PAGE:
The Founding Fathers established a representative democracy to give voice to the will of the common citizen and to prevent abuse of power by any singular monarch or dictator. They recognized that such a government would not be a success unless all its citizens were able to let their voice be heard. As seen with the given cases, expressive freedom is not safe even today. If the American people will not hold to the Constitution and protect their rights, who will? Each citizen thus has a duty to put a stop to any exploitation or suppression of their freedom, even on a deceptively small forum as the university.
When Patrick Henry spoke in that crowded sanctuary in had been tempered over years of intrusions upon the liberties of Virginians and Americans. Now we must take a principled stand, just as our Founders did over 238 years ago, to protect our unalienable rights in the face of new intrusions. We must rekindle the freedom to voice our ideas. Were Patrick Henry able to see what has become of the nation’s centers for learning today—and how their dogged determination to suppress anything they deem unworthy for study is hurting their students—the very people that will lead this nation next—he would be appalled. He most certainly would speak his mind freely about such injustice.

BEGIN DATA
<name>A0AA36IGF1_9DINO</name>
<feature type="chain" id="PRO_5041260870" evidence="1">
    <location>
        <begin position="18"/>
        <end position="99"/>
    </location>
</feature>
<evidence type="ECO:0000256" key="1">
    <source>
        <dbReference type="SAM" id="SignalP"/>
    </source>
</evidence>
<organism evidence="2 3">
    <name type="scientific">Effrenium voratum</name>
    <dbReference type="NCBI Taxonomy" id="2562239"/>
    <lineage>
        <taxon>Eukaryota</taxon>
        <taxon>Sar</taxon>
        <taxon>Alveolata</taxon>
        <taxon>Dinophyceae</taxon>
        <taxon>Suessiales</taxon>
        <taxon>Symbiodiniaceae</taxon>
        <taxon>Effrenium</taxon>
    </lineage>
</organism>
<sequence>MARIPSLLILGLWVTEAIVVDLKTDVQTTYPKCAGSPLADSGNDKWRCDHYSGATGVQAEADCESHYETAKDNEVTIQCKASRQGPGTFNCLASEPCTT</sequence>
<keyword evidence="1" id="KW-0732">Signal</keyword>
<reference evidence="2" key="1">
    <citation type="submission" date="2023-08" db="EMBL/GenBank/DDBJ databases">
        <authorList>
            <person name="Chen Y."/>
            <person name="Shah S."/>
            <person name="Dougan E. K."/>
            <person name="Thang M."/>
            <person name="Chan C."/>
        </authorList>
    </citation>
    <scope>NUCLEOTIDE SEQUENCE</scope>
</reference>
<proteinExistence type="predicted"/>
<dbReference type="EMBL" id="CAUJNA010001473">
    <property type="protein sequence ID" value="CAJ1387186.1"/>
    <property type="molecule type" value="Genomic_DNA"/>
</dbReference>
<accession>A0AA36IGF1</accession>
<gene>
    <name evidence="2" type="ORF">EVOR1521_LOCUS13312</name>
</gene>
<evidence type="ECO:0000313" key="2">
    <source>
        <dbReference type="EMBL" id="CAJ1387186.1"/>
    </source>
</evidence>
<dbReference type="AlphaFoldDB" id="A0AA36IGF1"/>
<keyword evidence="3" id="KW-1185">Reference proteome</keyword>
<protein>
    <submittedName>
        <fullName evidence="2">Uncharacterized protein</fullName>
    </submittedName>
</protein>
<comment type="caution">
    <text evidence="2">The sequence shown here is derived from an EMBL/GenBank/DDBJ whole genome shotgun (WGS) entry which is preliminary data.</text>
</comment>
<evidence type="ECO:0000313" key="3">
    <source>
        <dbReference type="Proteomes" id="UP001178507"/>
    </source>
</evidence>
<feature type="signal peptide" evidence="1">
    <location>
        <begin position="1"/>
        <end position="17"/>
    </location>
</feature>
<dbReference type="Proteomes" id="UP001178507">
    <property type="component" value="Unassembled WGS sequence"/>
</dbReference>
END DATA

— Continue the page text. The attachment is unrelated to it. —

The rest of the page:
- Aron, Paul. We Hold These Truths. Maryland: Rowman and Littlefield Publishers, in association with The Colonial Williamsburg Foundation, 2008. Web.
- FIRE.org. Foundation for Individual Rights in Education, 2013. Web. 2 December 2013.
- “Give Me Liberty or Give Me Death.” The University of Oklahoma. University of Oklahoma College of Law, 17 April 2012. Web. 4 December 2013.
- Kennedy, David M., Lizabeth Cohen, and Thomas A. Bailey. The American Pageant. Boston: Houghton Mifflin Company, 2001. Print.
- Krauthammer, Charles. Things That Matter. United States: Crown Forum, 2013. Print.
- See “Give Me Liberty” article for a transcript of Patrick Henry’s full speech.
- Kennedy’s The American Pageant contains more information on the founding of the United States.